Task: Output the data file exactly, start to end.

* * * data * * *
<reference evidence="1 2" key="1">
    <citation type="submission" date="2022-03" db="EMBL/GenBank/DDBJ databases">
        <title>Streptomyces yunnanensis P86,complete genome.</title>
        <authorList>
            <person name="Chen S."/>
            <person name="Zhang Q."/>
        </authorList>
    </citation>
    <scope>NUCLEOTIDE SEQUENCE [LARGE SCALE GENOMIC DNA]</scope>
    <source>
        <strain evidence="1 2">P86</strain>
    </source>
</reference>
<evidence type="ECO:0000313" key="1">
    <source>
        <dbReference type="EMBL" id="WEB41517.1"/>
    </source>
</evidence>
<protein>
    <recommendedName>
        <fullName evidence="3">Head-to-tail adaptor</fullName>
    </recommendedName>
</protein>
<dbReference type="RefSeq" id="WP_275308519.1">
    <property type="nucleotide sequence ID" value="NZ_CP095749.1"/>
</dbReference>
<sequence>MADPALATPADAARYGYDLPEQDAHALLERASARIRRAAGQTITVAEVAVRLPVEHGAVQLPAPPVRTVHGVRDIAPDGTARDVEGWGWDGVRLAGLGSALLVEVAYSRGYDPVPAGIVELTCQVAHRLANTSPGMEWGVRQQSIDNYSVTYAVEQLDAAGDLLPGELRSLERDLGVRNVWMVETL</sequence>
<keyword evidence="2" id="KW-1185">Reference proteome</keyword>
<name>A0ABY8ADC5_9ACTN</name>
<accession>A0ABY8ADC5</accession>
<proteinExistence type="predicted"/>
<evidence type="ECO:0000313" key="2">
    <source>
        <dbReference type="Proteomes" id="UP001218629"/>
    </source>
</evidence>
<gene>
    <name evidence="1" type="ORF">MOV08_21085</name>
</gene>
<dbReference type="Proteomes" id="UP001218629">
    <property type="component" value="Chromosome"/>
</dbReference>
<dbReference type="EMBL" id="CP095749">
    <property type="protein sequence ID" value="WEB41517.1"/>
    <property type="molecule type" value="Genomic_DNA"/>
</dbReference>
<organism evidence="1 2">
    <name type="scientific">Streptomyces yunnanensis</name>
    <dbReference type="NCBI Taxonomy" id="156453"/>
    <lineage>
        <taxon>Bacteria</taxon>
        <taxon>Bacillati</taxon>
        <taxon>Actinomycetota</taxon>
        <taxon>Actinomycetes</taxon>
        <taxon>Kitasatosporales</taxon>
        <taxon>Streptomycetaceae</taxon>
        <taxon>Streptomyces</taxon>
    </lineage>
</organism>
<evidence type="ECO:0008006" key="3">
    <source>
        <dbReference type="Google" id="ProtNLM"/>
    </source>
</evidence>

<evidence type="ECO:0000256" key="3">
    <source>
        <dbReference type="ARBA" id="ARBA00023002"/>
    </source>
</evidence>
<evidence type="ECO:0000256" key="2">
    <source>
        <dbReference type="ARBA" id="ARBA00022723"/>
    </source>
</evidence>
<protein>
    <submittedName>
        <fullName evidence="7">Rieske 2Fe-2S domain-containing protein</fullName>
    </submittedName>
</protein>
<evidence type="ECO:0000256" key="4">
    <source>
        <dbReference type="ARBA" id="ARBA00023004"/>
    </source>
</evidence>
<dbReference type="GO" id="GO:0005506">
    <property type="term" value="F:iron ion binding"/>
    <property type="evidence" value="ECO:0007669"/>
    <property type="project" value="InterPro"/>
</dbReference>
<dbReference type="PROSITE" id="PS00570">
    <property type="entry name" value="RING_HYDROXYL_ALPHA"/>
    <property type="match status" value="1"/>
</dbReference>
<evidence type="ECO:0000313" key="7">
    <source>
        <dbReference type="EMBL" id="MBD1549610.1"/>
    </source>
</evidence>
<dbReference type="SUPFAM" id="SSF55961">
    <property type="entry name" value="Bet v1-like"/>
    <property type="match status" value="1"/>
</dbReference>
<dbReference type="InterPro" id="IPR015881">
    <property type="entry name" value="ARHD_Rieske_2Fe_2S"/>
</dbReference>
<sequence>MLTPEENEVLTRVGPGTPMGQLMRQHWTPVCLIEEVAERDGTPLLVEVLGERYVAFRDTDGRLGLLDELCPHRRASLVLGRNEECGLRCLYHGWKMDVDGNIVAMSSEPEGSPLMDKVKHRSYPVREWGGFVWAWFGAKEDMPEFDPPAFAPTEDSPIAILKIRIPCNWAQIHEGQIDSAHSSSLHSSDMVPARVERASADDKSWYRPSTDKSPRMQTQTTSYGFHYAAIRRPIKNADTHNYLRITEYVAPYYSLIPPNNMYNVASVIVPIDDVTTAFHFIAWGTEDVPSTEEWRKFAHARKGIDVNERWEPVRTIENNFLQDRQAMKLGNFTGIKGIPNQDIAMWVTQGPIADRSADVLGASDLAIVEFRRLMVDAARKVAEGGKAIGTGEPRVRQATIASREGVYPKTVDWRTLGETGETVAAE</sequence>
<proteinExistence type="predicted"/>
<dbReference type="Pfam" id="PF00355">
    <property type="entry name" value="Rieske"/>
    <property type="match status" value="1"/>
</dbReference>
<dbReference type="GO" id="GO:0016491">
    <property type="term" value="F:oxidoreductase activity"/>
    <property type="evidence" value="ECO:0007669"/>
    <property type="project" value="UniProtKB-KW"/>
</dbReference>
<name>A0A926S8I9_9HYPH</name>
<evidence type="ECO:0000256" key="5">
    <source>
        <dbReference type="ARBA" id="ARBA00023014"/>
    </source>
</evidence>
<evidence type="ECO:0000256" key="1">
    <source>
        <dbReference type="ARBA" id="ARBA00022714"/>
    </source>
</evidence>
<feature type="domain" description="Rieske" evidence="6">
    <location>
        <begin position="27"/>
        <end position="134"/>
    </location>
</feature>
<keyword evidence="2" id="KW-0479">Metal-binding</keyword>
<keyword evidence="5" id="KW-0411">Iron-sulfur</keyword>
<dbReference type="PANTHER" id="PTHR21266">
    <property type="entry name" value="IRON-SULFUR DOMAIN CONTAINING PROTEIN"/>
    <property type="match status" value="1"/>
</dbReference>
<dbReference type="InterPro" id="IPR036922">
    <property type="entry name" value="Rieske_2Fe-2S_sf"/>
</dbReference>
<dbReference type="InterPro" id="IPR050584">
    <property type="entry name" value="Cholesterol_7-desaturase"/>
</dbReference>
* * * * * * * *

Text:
<reference evidence="1 2" key="1">
    <citation type="submission" date="2022-03" db="EMBL/GenBank/DDBJ databases">
        <title>Streptomyces yunnanensis P86,complete genome.</title>
        <authorList>
            <person name="Chen S."/>
            <person name="Zhang Q."/>
        </authorList>
    </citation>
    <scope>NUCLEOTIDE SEQUENCE [LARGE SCALE GENOMIC DNA]</scope>
    <source>
        <strain evidence="1 2">P86</strain>
    </source>
</reference>
<evidence type="ECO:0000313" key="1">
    <source>
        <dbReference type="EMBL" id="WEB41517.1"/>
    </source>
</evidence>
<protein>
    <recommendedName>
        <fullName evidence="3">Head-to-tail adaptor</fullName>
    </recommendedName>
</protein>
<dbReference type="RefSeq" id="WP_275308519.1">
    <property type="nucleotide sequence ID" value="NZ_CP095749.1"/>
</dbReference>
<sequence>MADPALATPADAARYGYDLPEQDAHALLERASARIRRAAGQTITVAEVAVRLPVEHGAVQLPAPPVRTVHGVRDIAPDGTARDVEGWGWDGVRLAGLGSALLVEVAYSRGYDPVPAGIVELTCQVAHRLANTSPGMEWGVRQQSIDNYSVTYAVEQLDAAGDLLPGELRSLERDLGVRNVWMVETL</sequence>
<keyword evidence="2" id="KW-1185">Reference proteome</keyword>
<name>A0ABY8ADC5_9ACTN</name>
<accession>A0ABY8ADC5</accession>
<proteinExistence type="predicted"/>
<evidence type="ECO:0000313" key="2">
    <source>
        <dbReference type="Proteomes" id="UP001218629"/>
    </source>
</evidence>
<gene>
    <name evidence="1" type="ORF">MOV08_21085</name>
</gene>
<dbReference type="Proteomes" id="UP001218629">
    <property type="component" value="Chromosome"/>
</dbReference>
<dbReference type="EMBL" id="CP095749">
    <property type="protein sequence ID" value="WEB41517.1"/>
    <property type="molecule type" value="Genomic_DNA"/>
</dbReference>
<organism evidence="1 2">
    <name type="scientific">Streptomyces yunnanensis</name>
    <dbReference type="NCBI Taxonomy" id="156453"/>
    <lineage>
        <taxon>Bacteria</taxon>
        <taxon>Bacillati</taxon>
        <taxon>Actinomycetota</taxon>
        <taxon>Actinomycetes</taxon>
        <taxon>Kitasatosporales</taxon>
        <taxon>Streptomycetaceae</taxon>
        <taxon>Streptomyces</taxon>
    </lineage>
</organism>
<evidence type="ECO:0008006" key="3">
    <source>
        <dbReference type="Google" id="ProtNLM"/>
    </source>
</evidence>

<evidence type="ECO:0000256" key="3">
    <source>
        <dbReference type="ARBA" id="ARBA00023002"/>
    </source>
</evidence>
<evidence type="ECO:0000256" key="2">
    <source>
        <dbReference type="ARBA" id="ARBA00022723"/>
    </source>
</evidence>
<protein>
    <submittedName>
        <fullName evidence="7">Rieske 2Fe-2S domain-containing protein</fullName>
    </submittedName>
</protein>
<evidence type="ECO:0000256" key="4">
    <source>
        <dbReference type="ARBA" id="ARBA00023004"/>
    </source>
</evidence>
<dbReference type="GO" id="GO:0005506">
    <property type="term" value="F:iron ion binding"/>
    <property type="evidence" value="ECO:0007669"/>
    <property type="project" value="InterPro"/>
</dbReference>
<dbReference type="PROSITE" id="PS00570">
    <property type="entry name" value="RING_HYDROXYL_ALPHA"/>
    <property type="match status" value="1"/>
</dbReference>
<evidence type="ECO:0000313" key="7">
    <source>
        <dbReference type="EMBL" id="MBD1549610.1"/>
    </source>
</evidence>
<dbReference type="SUPFAM" id="SSF55961">
    <property type="entry name" value="Bet v1-like"/>
    <property type="match status" value="1"/>
</dbReference>
<dbReference type="InterPro" id="IPR015881">
    <property type="entry name" value="ARHD_Rieske_2Fe_2S"/>
</dbReference>
<sequence>MLTPEENEVLTRVGPGTPMGQLMRQHWTPVCLIEEVAERDGTPLLVEVLGERYVAFRDTDGRLGLLDELCPHRRASLVLGRNEECGLRCLYHGWKMDVDGNIVAMSSEPEGSPLMDKVKHRSYPVREWGGFVWAWFGAKEDMPEFDPPAFAPTEDSPIAILKIRIPCNWAQIHEGQIDSAHSSSLHSSDMVPARVERASADDKSWYRPSTDKSPRMQTQTTSYGFHYAAIRRPIKNADTHNYLRITEYVAPYYSLIPPNNMYNVASVIVPIDDVTTAFHFIAWGTEDVPSTEEWRKFAHARKGIDVNERWEPVRTIENNFLQDRQAMKLGNFTGIKGIPNQDIAMWVTQGPIADRSADVLGASDLAIVEFRRLMVDAARKVAEGGKAIGTGEPRVRQATIASREGVYPKTVDWRTLGETGETVAAE</sequence>
<proteinExistence type="predicted"/>
<dbReference type="Pfam" id="PF00355">
    <property type="entry name" value="Rieske"/>
    <property type="match status" value="1"/>
</dbReference>
<dbReference type="GO" id="GO:0016491">
    <property type="term" value="F:oxidoreductase activity"/>
    <property type="evidence" value="ECO:0007669"/>
    <property type="project" value="UniProtKB-KW"/>
</dbReference>
<name>A0A926S8I9_9HYPH</name>
<evidence type="ECO:0000256" key="5">
    <source>
        <dbReference type="ARBA" id="ARBA00023014"/>
    </source>
</evidence>
<evidence type="ECO:0000256" key="1">
    <source>
        <dbReference type="ARBA" id="ARBA00022714"/>
    </source>
</evidence>
<feature type="domain" description="Rieske" evidence="6">
    <location>
        <begin position="27"/>
        <end position="134"/>
    </location>
</feature>
<keyword evidence="2" id="KW-0479">Metal-binding</keyword>
<keyword evidence="5" id="KW-0411">Iron-sulfur</keyword>
<dbReference type="PANTHER" id="PTHR21266">
    <property type="entry name" value="IRON-SULFUR DOMAIN CONTAINING PROTEIN"/>
    <property type="match status" value="1"/>
</dbReference>
<dbReference type="InterPro" id="IPR036922">
    <property type="entry name" value="Rieske_2Fe-2S_sf"/>
</dbReference>
<dbReference type="InterPro" id="IPR050584">
    <property type="entry name" value="Cholesterol_7-desaturase"/>
</dbReference>